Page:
RIP, Nicholas Roeg (plus Rage Against the Machine)25th November 2018
One of Britain’s greatest directors passed away today. Nicholas Roeg produced some lovely dreamlike films during the 1970s.
PS. Scott Slumber pointed me to a National Geographic story, which explains why the sleep world is superior to the awake world:
[W]hen we’re sleeping, and we commence our first REM session, the most elaborate and complex instrument known in the universe is free to do what it wishes. It self-activates. It dreams. This, one could say, is the playtime of the brain. Some sleep theorists postulate that REM sleep is when we are our most intelligent, insightful, creative, and free. It’s when we truly come alive. “REM sleep may be the thing that makes us the most human, both for what it does for the brain and body, and for the sheer experience of it,” says Michael Perlis.
Maybe, then, we’ve been asking the wrong question about sleep, ever since Aristotle. The real wonder isn’t why we sleep. It’s why, with such an incredible alternative available, do we bother to stay awake?
And the answer might be that we need to attend to the basics of life—the eating and mating and fighting—only to ensure that the body is fully ready for sleep.
They also suggested that logic is turned off during dreams:
Belief in the unbelievable happens because in REM sleep, stewardship of the brain is transferred away from the logic centers and impulse-control regions.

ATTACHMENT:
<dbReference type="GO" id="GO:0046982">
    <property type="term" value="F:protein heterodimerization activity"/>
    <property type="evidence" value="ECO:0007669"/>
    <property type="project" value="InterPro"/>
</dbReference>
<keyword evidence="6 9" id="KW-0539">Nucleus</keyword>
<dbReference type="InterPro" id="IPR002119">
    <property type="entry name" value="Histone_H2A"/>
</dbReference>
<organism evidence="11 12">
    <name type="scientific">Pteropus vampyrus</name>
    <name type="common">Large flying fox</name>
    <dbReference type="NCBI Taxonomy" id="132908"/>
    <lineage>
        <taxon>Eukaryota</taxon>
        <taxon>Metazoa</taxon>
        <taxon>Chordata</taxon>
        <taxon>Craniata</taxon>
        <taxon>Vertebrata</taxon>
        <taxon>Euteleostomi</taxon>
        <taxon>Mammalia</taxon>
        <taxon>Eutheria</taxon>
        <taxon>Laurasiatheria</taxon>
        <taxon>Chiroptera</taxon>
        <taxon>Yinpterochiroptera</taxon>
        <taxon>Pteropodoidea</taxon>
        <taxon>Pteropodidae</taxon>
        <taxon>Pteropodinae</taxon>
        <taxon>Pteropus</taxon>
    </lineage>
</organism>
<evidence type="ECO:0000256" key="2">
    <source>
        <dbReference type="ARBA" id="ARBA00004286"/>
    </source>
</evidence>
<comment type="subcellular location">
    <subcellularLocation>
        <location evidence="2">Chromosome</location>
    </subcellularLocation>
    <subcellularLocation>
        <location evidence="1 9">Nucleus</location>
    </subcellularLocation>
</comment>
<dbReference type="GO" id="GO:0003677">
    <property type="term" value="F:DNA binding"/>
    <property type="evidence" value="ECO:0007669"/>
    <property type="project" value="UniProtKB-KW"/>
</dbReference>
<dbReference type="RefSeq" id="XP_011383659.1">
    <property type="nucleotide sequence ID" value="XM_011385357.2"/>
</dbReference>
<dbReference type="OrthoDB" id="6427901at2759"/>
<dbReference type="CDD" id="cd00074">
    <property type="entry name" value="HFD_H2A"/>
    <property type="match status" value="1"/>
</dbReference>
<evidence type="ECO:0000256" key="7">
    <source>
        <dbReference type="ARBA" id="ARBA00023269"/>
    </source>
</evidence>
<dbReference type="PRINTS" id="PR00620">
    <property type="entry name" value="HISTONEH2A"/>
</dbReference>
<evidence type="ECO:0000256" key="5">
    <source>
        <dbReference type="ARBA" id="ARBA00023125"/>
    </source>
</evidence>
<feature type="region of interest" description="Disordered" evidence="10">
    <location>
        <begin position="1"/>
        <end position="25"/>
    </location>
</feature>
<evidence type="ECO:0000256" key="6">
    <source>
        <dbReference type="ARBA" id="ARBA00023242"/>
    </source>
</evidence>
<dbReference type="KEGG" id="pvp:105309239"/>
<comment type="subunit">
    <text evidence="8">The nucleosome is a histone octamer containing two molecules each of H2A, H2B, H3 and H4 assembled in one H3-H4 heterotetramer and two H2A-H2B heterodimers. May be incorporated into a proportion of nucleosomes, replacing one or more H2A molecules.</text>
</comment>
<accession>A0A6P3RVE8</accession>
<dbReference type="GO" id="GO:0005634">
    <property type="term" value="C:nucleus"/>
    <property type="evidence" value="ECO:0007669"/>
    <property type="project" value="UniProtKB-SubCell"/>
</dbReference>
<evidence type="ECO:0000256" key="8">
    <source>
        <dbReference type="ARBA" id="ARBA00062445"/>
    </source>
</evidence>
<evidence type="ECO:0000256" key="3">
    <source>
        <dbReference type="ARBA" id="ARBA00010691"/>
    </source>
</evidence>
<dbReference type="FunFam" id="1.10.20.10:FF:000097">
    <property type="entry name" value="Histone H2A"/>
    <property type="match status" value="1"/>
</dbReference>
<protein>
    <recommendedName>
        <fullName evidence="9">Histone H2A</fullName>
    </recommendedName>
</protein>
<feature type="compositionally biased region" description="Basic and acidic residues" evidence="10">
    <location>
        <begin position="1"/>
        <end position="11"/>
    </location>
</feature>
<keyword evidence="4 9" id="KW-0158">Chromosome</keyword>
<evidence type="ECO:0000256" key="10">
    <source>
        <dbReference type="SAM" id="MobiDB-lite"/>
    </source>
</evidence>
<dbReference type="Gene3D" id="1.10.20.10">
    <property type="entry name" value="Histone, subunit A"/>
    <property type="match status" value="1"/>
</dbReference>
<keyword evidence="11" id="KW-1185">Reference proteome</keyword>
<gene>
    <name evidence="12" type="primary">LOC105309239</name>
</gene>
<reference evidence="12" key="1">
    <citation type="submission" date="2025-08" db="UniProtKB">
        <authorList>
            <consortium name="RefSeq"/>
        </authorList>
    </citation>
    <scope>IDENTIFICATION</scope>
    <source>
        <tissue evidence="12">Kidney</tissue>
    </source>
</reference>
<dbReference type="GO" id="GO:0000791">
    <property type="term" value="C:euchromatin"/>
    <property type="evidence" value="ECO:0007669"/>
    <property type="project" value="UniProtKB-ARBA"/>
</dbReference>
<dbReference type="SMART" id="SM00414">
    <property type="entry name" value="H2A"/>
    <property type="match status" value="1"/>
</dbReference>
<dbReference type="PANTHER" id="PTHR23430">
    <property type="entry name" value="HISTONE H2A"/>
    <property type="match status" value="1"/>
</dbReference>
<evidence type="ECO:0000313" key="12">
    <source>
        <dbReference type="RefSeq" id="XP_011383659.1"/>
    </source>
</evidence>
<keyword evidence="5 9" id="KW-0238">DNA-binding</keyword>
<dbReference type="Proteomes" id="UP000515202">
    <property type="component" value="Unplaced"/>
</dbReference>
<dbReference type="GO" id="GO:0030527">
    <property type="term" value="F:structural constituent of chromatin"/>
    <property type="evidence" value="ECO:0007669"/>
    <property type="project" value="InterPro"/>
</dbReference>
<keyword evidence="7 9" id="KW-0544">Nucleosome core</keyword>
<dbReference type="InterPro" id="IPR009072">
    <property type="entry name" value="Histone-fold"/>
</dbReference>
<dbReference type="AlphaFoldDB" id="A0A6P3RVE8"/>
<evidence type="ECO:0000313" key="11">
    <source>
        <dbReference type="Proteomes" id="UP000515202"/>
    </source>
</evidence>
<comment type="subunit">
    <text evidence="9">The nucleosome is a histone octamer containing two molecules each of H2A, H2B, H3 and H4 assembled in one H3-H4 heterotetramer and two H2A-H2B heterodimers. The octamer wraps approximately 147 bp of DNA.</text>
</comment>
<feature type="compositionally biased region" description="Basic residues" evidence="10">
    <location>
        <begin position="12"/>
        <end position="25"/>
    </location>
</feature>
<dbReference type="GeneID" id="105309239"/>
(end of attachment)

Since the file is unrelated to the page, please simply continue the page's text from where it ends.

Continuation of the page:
Slumber then pointed to a related quote from André Gide:
Because of his multi-faced inconsistency, Proteus is, among all the gods, the one who has the least existence. Before he chooses, an individual is richer; after he chooses, he is stronger.
The dream world is richer, as logic doesn’t force us to choose, while the awake world is stronger.
Slumber added this:
People in the awake world tend to view the conflicts of society in terms of left vs. right. But perhaps the real struggle is the best parts of humanity (creativity, freedom, love, intelligence, etc.) against “the machine”—a stupid oppressive bureaucratic structure built by both the left and the right. I’m talking about the war on drugs, the military, organized religion, the K-12 educational system, health insurance, the IRS, the INS, the TSA and all of the other ways that society tries to crush our spirit and turn us into a cog in the machine.
Isn’t that just warmed over Foucault? Don’t we need a “machine” to generate the GDP required to make the world safe for sleepers, so they don’t get eaten by wolves?
Maybe, but late in his life Foucault saw a possible “third way” between the authoritarianism of the left and the right, and began flirting with economic liberalism. Had he lived, he might have developed a liberalism far more radical than anything espoused by more conventional thinkers such as Hayek.
What a nice dream.
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